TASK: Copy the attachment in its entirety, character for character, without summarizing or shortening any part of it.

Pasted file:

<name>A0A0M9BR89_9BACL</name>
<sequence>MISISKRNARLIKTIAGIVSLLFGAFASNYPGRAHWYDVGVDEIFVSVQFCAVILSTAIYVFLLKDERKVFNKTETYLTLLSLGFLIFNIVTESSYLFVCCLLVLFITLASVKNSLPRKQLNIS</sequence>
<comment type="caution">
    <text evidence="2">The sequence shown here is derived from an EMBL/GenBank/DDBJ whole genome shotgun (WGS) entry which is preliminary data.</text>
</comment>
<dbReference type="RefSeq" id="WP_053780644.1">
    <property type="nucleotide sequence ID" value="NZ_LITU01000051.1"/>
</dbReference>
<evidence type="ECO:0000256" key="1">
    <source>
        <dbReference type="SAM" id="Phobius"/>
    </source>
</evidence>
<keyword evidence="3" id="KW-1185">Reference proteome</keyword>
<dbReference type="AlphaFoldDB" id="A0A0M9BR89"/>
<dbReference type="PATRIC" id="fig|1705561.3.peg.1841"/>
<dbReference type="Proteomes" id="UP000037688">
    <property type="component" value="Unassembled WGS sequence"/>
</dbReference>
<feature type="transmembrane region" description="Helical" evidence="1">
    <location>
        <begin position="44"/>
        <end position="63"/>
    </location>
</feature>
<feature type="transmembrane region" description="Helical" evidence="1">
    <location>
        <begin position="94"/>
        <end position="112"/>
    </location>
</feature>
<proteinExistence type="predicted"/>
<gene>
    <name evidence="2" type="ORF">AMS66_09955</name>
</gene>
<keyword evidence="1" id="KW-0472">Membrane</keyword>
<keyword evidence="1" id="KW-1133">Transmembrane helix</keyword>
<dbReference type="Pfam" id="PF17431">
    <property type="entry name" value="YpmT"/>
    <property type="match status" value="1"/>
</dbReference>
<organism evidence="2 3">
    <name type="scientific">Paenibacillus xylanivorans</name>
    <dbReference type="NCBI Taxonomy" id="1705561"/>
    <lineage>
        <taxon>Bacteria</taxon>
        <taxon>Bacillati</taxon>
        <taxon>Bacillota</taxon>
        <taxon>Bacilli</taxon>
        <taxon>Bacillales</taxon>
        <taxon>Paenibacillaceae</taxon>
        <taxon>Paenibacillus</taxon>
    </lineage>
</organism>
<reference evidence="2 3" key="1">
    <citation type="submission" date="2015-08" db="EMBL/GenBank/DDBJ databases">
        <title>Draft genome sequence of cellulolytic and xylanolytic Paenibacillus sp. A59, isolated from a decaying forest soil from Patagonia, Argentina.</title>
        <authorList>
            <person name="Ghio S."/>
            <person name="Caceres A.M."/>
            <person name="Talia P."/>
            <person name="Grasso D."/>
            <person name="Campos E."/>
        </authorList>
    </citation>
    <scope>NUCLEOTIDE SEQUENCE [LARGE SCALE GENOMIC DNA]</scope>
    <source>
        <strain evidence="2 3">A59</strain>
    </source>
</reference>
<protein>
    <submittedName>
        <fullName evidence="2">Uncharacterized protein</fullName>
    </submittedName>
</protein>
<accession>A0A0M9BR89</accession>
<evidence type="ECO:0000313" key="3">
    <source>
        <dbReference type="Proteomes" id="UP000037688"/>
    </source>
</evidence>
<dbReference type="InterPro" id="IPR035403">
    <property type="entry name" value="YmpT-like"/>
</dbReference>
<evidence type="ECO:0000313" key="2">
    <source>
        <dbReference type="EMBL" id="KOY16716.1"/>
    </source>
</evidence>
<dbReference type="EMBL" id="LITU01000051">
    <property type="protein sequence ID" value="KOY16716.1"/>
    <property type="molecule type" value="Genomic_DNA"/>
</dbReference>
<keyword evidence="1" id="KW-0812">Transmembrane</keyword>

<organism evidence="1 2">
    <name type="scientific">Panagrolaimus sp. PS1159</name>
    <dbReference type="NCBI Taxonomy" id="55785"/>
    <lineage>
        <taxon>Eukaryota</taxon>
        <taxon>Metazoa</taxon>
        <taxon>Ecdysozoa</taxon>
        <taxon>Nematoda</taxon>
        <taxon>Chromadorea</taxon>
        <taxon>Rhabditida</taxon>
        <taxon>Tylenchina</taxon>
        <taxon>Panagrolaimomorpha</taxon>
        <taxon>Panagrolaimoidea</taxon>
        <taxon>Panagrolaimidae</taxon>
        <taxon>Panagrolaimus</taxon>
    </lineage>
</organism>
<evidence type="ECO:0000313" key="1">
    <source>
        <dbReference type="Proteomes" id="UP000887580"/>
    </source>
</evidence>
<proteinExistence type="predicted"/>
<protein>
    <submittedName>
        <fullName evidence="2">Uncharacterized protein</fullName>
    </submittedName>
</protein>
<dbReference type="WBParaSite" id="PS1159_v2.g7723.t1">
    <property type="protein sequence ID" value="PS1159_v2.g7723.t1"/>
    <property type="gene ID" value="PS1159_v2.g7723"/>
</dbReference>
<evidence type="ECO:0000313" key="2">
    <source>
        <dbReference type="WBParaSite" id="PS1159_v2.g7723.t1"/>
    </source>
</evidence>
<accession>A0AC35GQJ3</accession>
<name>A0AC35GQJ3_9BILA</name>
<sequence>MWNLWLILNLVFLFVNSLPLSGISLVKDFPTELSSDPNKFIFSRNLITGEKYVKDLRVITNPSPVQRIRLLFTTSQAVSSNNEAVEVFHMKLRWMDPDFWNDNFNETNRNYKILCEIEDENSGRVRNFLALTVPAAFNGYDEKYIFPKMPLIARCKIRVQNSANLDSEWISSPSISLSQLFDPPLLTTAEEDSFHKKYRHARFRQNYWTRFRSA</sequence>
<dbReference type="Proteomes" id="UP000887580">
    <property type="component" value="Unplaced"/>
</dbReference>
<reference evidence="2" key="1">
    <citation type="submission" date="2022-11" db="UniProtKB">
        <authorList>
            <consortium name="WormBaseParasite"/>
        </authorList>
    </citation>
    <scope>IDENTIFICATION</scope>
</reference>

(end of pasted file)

<name>A0A0M9BR89_9BACL</name>
<sequence>MISISKRNARLIKTIAGIVSLLFGAFASNYPGRAHWYDVGVDEIFVSVQFCAVILSTAIYVFLLKDERKVFNKTETYLTLLSLGFLIFNIVTESSYLFVCCLLVLFITLASVKNSLPRKQLNIS</sequence>
<comment type="caution">
    <text evidence="2">The sequence shown here is derived from an EMBL/GenBank/DDBJ whole genome shotgun (WGS) entry which is preliminary data.</text>
</comment>
<dbReference type="RefSeq" id="WP_053780644.1">
    <property type="nucleotide sequence ID" value="NZ_LITU01000051.1"/>
</dbReference>
<evidence type="ECO:0000256" key="1">
    <source>
        <dbReference type="SAM" id="Phobius"/>
    </source>
</evidence>
<keyword evidence="3" id="KW-1185">Reference proteome</keyword>
<dbReference type="AlphaFoldDB" id="A0A0M9BR89"/>
<dbReference type="PATRIC" id="fig|1705561.3.peg.1841"/>
<dbReference type="Proteomes" id="UP000037688">
    <property type="component" value="Unassembled WGS sequence"/>
</dbReference>
<feature type="transmembrane region" description="Helical" evidence="1">
    <location>
        <begin position="44"/>
        <end position="63"/>
    </location>
</feature>
<feature type="transmembrane region" description="Helical" evidence="1">
    <location>
        <begin position="94"/>
        <end position="112"/>
    </location>
</feature>
<proteinExistence type="predicted"/>
<gene>
    <name evidence="2" type="ORF">AMS66_09955</name>
</gene>
<keyword evidence="1" id="KW-0472">Membrane</keyword>
<keyword evidence="1" id="KW-1133">Transmembrane helix</keyword>
<dbReference type="Pfam" id="PF17431">
    <property type="entry name" value="YpmT"/>
    <property type="match status" value="1"/>
</dbReference>
<organism evidence="2 3">
    <name type="scientific">Paenibacillus xylanivorans</name>
    <dbReference type="NCBI Taxonomy" id="1705561"/>
    <lineage>
        <taxon>Bacteria</taxon>
        <taxon>Bacillati</taxon>
        <taxon>Bacillota</taxon>
        <taxon>Bacilli</taxon>
        <taxon>Bacillales</taxon>
        <taxon>Paenibacillaceae</taxon>
        <taxon>Paenibacillus</taxon>
    </lineage>
</organism>
<reference evidence="2 3" key="1">
    <citation type="submission" date="2015-08" db="EMBL/GenBank/DDBJ databases">
        <title>Draft genome sequence of cellulolytic and xylanolytic Paenibacillus sp. A59, isolated from a decaying forest soil from Patagonia, Argentina.</title>
        <authorList>
            <person name="Ghio S."/>
            <person name="Caceres A.M."/>
            <person name="Talia P."/>
            <person name="Grasso D."/>
            <person name="Campos E."/>
        </authorList>
    </citation>
    <scope>NUCLEOTIDE SEQUENCE [LARGE SCALE GENOMIC DNA]</scope>
    <source>
        <strain evidence="2 3">A59</strain>
    </source>
</reference>
<protein>
    <submittedName>
        <fullName evidence="2">Uncharacterized protein</fullName>
    </submittedName>
</protein>
<accession>A0A0M9BR89</accession>
<evidence type="ECO:0000313" key="3">
    <source>
        <dbReference type="Proteomes" id="UP000037688"/>
    </source>
</evidence>
<dbReference type="InterPro" id="IPR035403">
    <property type="entry name" value="YmpT-like"/>
</dbReference>
<evidence type="ECO:0000313" key="2">
    <source>
        <dbReference type="EMBL" id="KOY16716.1"/>
    </source>
</evidence>
<dbReference type="EMBL" id="LITU01000051">
    <property type="protein sequence ID" value="KOY16716.1"/>
    <property type="molecule type" value="Genomic_DNA"/>
</dbReference>
<keyword evidence="1" id="KW-0812">Transmembrane</keyword>

<organism evidence="1 2">
    <name type="scientific">Panagrolaimus sp. PS1159</name>
    <dbReference type="NCBI Taxonomy" id="55785"/>
    <lineage>
        <taxon>Eukaryota</taxon>
        <taxon>Metazoa</taxon>
        <taxon>Ecdysozoa</taxon>
        <taxon>Nematoda</taxon>
        <taxon>Chromadorea</taxon>
        <taxon>Rhabditida</taxon>
        <taxon>Tylenchina</taxon>
        <taxon>Panagrolaimomorpha</taxon>
        <taxon>Panagrolaimoidea</taxon>
        <taxon>Panagrolaimidae</taxon>
        <taxon>Panagrolaimus</taxon>
    </lineage>
</organism>
<evidence type="ECO:0000313" key="1">
    <source>
        <dbReference type="Proteomes" id="UP000887580"/>
    </source>
</evidence>
<proteinExistence type="predicted"/>
<protein>
    <submittedName>
        <fullName evidence="2">Uncharacterized protein</fullName>
    </submittedName>
</protein>
<dbReference type="WBParaSite" id="PS1159_v2.g7723.t1">
    <property type="protein sequence ID" value="PS1159_v2.g7723.t1"/>
    <property type="gene ID" value="PS1159_v2.g7723"/>
</dbReference>
<evidence type="ECO:0000313" key="2">
    <source>
        <dbReference type="WBParaSite" id="PS1159_v2.g7723.t1"/>
    </source>
</evidence>
<accession>A0AC35GQJ3</accession>
<name>A0AC35GQJ3_9BILA</name>
<sequence>MWNLWLILNLVFLFVNSLPLSGISLVKDFPTELSSDPNKFIFSRNLITGEKYVKDLRVITNPSPVQRIRLLFTTSQAVSSNNEAVEVFHMKLRWMDPDFWNDNFNETNRNYKILCEIEDENSGRVRNFLALTVPAAFNGYDEKYIFPKMPLIARCKIRVQNSANLDSEWISSPSISLSQLFDPPLLTTAEEDSFHKKYRHARFRQNYWTRFRSA</sequence>
<dbReference type="Proteomes" id="UP000887580">
    <property type="component" value="Unplaced"/>
</dbReference>
<reference evidence="2" key="1">
    <citation type="submission" date="2022-11" db="UniProtKB">
        <authorList>
            <consortium name="WormBaseParasite"/>
        </authorList>
    </citation>
    <scope>IDENTIFICATION</scope>
</reference>